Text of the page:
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Center Capital Corp v. Pra Aviation


February 4, 2011


The opinion of the court was delivered by: Schiller, J.


Center Capital Corp. ("Center Capital") repossessed and sold a 1987 Gates Learjet 55B in the fall of 2009. The sale satisfied only $1.3 million of Defendants' $3 million debt, and Center Capital sued PRA Aviation ("PRA") and Joseph Pacitti for breach of contract and breach of guaranty, respectively. Defendants stipulated to liability on these claims, but argue Center Capital's sale of the aircraft was not commercially reasonable. Following a bench trial on January 31, 2011, the Court enters the following findings of fact and conclusions of law pursuant to Federal Rule of Civil Procedure 52(a).


A. Purchase, Repossession and Sale of the Learjet

PRA borrowed $3 million from Center Capital to purchase a Learjet 55B in July of 2007. (Joint Pretrial Stipulation 2-3.) Center Capital took a security interest in the plane and a guaranty from Joseph Pacitti, a member of PRA. (Id. at 1-2.) Defendants defaulted on the loan on April 1, 2009. (Id. at 4.) PRA surrendered the aircraft in September of 2009. (Id.) Center Capital retained a broker, Business Air International ("Business Air"), to sell the plane. (Id.)

Business Air's Managing Director J. Philip Jordan coordinated the sale. Jordan has been involved in ten to fifteen aircraft transactions annually since 1993, including bank sales of repossessed planes. (See Def.'s Ex. 5 [Oct. 25, 2010 Opinion of Value] 5.) A former chairman of the National Aircraft Resale Association, Jordan has training in risk management and insurance evaluation in addition to his experience as a broker and consultant. (Id.)

Jordan and his staff prepared a report on the market value of the Learjet. (Defs.' Ex. 4 [Business Air Market Evaluation].) The report offers two price ranges: $1 million to $1.2 million for a "quick sale," or $1.3 million to $1.55 million for a sale "with a time period of close to one year" with a more "protracted marketing campaign." (Id. at 2.) These price points reflected Jordan's estimate of the plane's value as of October 12, 2009. (Id. at 1.)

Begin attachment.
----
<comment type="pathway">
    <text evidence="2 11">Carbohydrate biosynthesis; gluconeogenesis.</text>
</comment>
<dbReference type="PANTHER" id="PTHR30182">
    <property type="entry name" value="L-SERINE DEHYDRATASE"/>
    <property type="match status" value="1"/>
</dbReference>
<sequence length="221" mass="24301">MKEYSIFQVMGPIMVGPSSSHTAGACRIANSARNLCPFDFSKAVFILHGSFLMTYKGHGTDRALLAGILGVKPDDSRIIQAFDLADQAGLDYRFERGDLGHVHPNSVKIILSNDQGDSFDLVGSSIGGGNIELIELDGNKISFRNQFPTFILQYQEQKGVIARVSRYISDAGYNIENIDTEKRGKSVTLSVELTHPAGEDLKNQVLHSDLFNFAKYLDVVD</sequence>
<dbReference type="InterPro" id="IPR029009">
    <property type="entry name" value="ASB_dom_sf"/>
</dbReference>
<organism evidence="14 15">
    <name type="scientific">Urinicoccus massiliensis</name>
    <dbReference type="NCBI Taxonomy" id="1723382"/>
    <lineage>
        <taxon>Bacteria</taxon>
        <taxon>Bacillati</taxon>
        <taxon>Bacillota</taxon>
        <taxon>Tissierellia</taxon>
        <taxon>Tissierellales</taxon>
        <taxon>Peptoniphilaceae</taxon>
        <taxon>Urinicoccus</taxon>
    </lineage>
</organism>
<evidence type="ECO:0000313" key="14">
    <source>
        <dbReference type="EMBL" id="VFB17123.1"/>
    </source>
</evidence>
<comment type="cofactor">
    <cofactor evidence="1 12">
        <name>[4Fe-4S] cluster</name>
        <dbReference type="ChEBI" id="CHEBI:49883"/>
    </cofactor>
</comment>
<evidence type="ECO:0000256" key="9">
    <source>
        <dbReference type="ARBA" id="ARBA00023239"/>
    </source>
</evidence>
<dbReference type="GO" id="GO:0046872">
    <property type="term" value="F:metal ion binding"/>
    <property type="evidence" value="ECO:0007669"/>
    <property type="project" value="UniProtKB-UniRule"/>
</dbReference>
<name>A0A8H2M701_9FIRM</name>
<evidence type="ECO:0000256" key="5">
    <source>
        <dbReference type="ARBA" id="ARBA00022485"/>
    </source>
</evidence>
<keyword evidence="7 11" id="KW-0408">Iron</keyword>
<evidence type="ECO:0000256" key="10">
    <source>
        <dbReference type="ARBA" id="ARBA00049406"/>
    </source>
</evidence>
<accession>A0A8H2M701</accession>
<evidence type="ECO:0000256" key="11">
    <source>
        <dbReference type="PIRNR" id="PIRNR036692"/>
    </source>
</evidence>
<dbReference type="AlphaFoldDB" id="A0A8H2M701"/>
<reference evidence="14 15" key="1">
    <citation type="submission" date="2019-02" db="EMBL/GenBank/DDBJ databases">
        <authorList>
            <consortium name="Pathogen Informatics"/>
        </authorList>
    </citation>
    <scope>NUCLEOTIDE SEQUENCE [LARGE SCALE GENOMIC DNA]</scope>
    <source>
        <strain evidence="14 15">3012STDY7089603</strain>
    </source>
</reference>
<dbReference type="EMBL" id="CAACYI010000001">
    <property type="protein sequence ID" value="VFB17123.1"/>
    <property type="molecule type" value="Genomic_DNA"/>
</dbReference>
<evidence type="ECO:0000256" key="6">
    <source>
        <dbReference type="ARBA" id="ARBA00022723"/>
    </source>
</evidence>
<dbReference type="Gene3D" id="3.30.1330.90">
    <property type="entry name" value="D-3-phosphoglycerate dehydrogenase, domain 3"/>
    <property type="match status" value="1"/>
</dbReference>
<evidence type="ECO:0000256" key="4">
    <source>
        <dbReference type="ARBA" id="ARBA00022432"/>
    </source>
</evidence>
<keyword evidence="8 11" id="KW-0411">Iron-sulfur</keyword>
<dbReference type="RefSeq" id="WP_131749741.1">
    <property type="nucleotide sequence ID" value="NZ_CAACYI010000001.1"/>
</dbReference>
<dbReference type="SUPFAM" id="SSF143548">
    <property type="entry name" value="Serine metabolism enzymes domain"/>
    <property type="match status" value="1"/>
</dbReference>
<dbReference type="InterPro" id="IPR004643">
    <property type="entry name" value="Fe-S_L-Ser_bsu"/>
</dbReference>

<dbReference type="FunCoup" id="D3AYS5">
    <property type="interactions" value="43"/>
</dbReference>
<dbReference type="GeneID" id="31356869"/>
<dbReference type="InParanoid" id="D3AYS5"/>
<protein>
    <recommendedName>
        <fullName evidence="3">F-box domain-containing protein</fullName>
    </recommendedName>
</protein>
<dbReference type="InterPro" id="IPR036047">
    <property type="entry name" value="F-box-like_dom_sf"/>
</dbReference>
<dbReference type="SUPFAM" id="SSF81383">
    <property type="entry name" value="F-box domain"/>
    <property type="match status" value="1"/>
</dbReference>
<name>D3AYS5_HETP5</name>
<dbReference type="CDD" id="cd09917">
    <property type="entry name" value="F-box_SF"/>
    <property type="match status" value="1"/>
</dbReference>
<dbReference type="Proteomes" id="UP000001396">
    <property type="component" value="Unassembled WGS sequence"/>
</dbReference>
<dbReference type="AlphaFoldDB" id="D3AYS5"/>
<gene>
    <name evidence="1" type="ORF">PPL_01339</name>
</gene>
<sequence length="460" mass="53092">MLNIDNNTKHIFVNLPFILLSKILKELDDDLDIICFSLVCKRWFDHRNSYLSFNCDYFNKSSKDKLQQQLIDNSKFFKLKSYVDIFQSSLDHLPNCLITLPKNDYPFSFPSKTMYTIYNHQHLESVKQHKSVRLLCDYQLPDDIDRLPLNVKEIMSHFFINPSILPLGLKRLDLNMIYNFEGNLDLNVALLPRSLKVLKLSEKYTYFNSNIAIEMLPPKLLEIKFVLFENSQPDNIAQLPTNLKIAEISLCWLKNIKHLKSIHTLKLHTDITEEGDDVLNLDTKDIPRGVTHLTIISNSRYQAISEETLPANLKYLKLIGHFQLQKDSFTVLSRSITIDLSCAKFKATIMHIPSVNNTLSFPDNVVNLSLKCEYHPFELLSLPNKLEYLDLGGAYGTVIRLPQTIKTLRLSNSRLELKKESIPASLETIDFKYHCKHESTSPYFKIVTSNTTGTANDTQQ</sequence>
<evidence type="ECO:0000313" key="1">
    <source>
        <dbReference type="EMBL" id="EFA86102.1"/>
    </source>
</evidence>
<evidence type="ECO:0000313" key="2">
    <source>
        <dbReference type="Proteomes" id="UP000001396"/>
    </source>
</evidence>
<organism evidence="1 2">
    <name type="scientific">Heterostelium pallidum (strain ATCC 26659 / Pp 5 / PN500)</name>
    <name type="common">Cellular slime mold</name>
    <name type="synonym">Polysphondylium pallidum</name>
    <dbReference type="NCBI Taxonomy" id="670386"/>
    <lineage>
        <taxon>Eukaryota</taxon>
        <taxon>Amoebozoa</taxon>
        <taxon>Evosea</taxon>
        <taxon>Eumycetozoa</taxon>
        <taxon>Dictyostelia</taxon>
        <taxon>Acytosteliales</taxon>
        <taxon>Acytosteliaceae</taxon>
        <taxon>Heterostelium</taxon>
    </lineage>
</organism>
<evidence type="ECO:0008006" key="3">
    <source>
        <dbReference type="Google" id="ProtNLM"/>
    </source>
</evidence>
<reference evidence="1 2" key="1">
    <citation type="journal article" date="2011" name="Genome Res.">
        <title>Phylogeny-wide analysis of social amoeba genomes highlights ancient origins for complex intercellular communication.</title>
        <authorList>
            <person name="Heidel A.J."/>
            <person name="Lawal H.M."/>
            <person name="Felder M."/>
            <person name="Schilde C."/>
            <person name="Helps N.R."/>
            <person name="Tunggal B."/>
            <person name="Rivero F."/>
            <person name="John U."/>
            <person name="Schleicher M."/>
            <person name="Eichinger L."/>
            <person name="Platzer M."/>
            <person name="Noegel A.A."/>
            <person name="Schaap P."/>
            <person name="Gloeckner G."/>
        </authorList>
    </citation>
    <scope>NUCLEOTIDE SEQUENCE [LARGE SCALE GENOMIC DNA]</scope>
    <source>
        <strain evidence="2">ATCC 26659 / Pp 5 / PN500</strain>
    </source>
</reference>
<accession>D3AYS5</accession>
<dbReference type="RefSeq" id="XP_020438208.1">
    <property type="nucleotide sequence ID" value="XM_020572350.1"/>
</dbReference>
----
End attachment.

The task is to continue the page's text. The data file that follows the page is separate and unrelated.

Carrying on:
At trial, Jordan testified that he arrived at these estimates by gathering and reviewing market data, including prices from recent transactions involving a Learjet 55B or similar aircraft. Learjet built eight 55B's, only one of which was sold on the open market in the United States in the year prior to Jordan's report. (See id. at 1.) Jordan therefore relied heavily on market data for the Learjet 60, an upgraded model of the 55 series, in determining the 55B's value. (Id. at 1.) To attract a buyer to the older 55B, Jordan estimated that a 55B seller would have to offer a price at least $1 million below the price of an early-model Learjet 60. (Id. at 1-2.)

Jordan then considered the condition and configuration of the aircraft at issue. PRA's Learjet 55B had a lavatory at the front of the plane, which Jordan considered "a significant obstacle to resale." (Id. at 2.) Noting that many buyers "will simply not consider a Lear 55 with a forward lavatory," Jordan deducted $300,000 from the aircraft's value. This figure represented the cost of moving the lavatory to the rear. (Id.) Jordan deducted nothing for the plane's mechanical condition or maintenance history, though he did not believe the aircraft's positive attributes in these areas represented any additional value. (Id.)

Jordan noted that a Learjet 60 in relatively poor condition had recently sold for $2.75 million, a figure representing the "low end of the Lear 60 market. (Id. at 1-2.) Jordan deducted $1 million from this $2.75 million sale due to the Learjet 55B's obsolescence and a further $300,000 for the aircraft's forward lavatory, and arrived at a value estimate of $1.45 million for the 55B. (Id.)

At trial, Jordan testified that Business Air marketed the aircraft in a number of trade publications, on the Internet, and through directed advertising to the company's customer list. In keeping with Jordan's marketing strategy, Business Air listed the plane for $1.595 million. (Id. at 2; Pl.'s Ex. 7 [Jet Collection Advertisement].) Business Air received a number of inquiries, including three serious offers. On November 4, 2009, aircraft broker Andy Dyer submitted a purchase offer for $1 million. (Pl.'s Ex. 8 [Dyer correspondence dated Nov. 4, 2009].) PRA had retained Dyer to sell the plane prior to its repossession. (See id.) Center Capital directed Business Air not to respond to Dyer's offer.

Business Air received two more offers on November 11, 2009. Siegfried Axtmann, the operator of a large Learjet fleet in Germany, offered $1.2 million for an "as is, where is" sale without a pre-buy inspection. (Pl.'s Ex. 9 [Nov. 11, 2009 e-mail from Siegfried Axtmann].) Southeast Turbines Corp. submitted an offer for $1.35 million subject to a pre-purchase inspection. (Pl.'s Ex. 6 [Nov. 11, 2009 Southeast Turbines Offer to Purchase/Letter of Intent].)